GM's Hamtramck Plant Closure Delayed, Cadillac CT6-V Gets Stay of Execution as Result
Following the new deadline of January 2020, production of Cadillac vehicles will reportedly be allocated to China.
General Motors announced Friday that its Detroit-Hamtramck Assembly plant, previously scheduled for closure in June of this year, will continue to manufacture vehicles into January of 2020.
The automaker initially announced in November that the Hamtramck facility among four other factories in North America (three in the US, one in Canada) would be "unallocated" in 2019, their production lines halted. GM explained that this was a part of a global restructuring to rid itself of models that sell poorly, and free up cash for investment into electric vehicle development and manufacturing.
As part of the Hamtramck plant's cessation of production, the vehicles it produces today will no longer be a part of GM's domestically produced lineup. Some models may continue to be produced at foreign plants and then imported to the US. Models whose production was slated to end in June of 2019 with the Hamtramck plant's closure include the Buick LaCrosse sedan, Chevrolet Volt PHEV, Chevrolet Impala sedan, and Cadillac CT6 sedan. GM confirmed to The Drive that production of the former two ended last week, and with its announcement Friday, that the latter two will continue to be built into January of 2020. Included will be the high-performance version of the CT6 sedan, the CT6-V, which will use an all-new 4.2-liter twin-turbo V8 known as the Blackwing.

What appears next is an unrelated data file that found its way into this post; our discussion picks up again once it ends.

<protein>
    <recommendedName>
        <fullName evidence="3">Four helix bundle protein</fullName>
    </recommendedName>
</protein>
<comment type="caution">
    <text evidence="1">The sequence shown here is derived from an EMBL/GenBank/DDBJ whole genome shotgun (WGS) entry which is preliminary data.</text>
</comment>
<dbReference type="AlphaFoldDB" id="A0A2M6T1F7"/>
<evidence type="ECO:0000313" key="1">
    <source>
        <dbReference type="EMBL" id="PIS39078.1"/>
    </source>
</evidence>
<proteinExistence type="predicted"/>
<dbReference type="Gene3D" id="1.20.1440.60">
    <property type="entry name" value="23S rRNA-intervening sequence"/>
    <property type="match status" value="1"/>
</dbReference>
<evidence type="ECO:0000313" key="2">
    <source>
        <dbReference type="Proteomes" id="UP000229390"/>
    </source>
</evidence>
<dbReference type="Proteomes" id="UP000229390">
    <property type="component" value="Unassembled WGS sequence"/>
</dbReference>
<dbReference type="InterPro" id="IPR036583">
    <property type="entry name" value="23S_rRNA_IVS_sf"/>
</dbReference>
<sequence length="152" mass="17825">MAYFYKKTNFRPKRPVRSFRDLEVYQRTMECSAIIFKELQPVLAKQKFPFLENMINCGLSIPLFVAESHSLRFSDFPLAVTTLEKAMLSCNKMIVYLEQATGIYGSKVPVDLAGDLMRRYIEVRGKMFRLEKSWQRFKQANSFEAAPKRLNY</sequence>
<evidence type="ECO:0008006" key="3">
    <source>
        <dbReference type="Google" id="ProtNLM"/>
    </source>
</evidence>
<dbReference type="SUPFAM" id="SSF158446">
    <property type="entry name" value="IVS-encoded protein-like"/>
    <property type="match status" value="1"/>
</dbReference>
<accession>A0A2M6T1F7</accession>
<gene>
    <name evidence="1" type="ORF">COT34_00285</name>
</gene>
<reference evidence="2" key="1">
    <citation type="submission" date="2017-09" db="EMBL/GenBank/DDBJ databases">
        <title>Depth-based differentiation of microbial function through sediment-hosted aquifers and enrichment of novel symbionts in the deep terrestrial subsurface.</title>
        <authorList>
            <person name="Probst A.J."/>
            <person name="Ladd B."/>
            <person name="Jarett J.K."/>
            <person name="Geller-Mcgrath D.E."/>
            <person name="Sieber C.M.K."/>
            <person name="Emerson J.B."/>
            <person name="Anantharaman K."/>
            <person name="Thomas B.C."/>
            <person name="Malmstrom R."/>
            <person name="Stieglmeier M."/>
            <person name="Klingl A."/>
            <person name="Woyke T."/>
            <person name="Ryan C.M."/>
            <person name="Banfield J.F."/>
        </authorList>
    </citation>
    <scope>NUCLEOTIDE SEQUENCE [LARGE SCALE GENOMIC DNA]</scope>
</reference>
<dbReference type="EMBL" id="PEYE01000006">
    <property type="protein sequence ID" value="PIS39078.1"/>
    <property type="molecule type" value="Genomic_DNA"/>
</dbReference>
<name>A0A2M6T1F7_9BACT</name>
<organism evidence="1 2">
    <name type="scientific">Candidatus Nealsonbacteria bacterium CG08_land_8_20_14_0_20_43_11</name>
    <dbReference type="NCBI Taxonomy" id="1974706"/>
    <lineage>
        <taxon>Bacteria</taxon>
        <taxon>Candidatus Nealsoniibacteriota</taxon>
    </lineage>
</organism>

Because of the plant's reduced output, GM told The Drive that it has scaled back employment at Hamtramck to 700 hourly employees, and 75 salaried. This workforce will continue to be employed until Hamtramck's planned closure in January.
"This decision was made largely to keep the availability of Cadillac advanced technology in the marketplace (SuperCruise, Blackwing Twin Turbo V8 engine CT6-V)," commented GM's global manufacturing communications lead, Dan Flores.
GM's management has reportedly discussed relocating the CT6's production to another, undisclosed North American plant. If a fitting candidate is not found in the Americas, GM could reportedly produce the CT6 in China, where the model will live on, and import Chinese-built cars to the States, though this is said to be the GM's least-desired solution.
"The CT6 is produced in China for the Chinese market," Flores added. "We have no plans to import the CT6 at this time. We are evaluating our options."